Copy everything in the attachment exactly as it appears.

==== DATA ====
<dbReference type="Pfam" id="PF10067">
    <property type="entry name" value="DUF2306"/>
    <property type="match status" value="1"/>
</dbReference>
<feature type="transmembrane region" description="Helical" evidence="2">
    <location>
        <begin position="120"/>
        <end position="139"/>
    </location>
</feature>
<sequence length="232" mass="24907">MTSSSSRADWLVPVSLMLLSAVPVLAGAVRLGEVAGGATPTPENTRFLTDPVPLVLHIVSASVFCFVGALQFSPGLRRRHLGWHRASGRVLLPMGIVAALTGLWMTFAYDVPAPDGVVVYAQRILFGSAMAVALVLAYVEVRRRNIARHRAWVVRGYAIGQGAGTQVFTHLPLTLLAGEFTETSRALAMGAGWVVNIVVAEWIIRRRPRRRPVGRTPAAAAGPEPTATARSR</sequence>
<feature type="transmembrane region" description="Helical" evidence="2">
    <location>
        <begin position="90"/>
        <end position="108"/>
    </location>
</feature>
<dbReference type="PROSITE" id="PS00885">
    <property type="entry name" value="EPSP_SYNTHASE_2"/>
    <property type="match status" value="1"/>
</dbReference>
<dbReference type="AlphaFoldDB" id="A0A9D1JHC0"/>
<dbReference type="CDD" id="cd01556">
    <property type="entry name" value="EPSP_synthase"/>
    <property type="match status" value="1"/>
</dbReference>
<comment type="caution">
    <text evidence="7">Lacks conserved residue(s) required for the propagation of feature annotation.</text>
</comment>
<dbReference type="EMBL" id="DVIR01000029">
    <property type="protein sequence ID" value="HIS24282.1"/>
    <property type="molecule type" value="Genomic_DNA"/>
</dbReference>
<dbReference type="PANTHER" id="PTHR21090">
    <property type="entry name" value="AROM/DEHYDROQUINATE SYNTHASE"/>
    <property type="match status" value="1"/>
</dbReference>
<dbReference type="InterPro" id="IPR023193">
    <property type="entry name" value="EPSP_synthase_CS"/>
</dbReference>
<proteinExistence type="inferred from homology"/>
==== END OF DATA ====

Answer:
<dbReference type="Pfam" id="PF10067">
    <property type="entry name" value="DUF2306"/>
    <property type="match status" value="1"/>
</dbReference>
<feature type="transmembrane region" description="Helical" evidence="2">
    <location>
        <begin position="120"/>
        <end position="139"/>
    </location>
</feature>
<sequence length="232" mass="24907">MTSSSSRADWLVPVSLMLLSAVPVLAGAVRLGEVAGGATPTPENTRFLTDPVPLVLHIVSASVFCFVGALQFSPGLRRRHLGWHRASGRVLLPMGIVAALTGLWMTFAYDVPAPDGVVVYAQRILFGSAMAVALVLAYVEVRRRNIARHRAWVVRGYAIGQGAGTQVFTHLPLTLLAGEFTETSRALAMGAGWVVNIVVAEWIIRRRPRRRPVGRTPAAAAGPEPTATARSR</sequence>
<feature type="transmembrane region" description="Helical" evidence="2">
    <location>
        <begin position="90"/>
        <end position="108"/>
    </location>
</feature>
<dbReference type="PROSITE" id="PS00885">
    <property type="entry name" value="EPSP_SYNTHASE_2"/>
    <property type="match status" value="1"/>
</dbReference>
<dbReference type="AlphaFoldDB" id="A0A9D1JHC0"/>
<dbReference type="CDD" id="cd01556">
    <property type="entry name" value="EPSP_synthase"/>
    <property type="match status" value="1"/>
</dbReference>
<comment type="caution">
    <text evidence="7">Lacks conserved residue(s) required for the propagation of feature annotation.</text>
</comment>
<dbReference type="EMBL" id="DVIR01000029">
    <property type="protein sequence ID" value="HIS24282.1"/>
    <property type="molecule type" value="Genomic_DNA"/>
</dbReference>
<dbReference type="PANTHER" id="PTHR21090">
    <property type="entry name" value="AROM/DEHYDROQUINATE SYNTHASE"/>
    <property type="match status" value="1"/>
</dbReference>
<dbReference type="InterPro" id="IPR023193">
    <property type="entry name" value="EPSP_synthase_CS"/>
</dbReference>
<proteinExistence type="inferred from homology"/>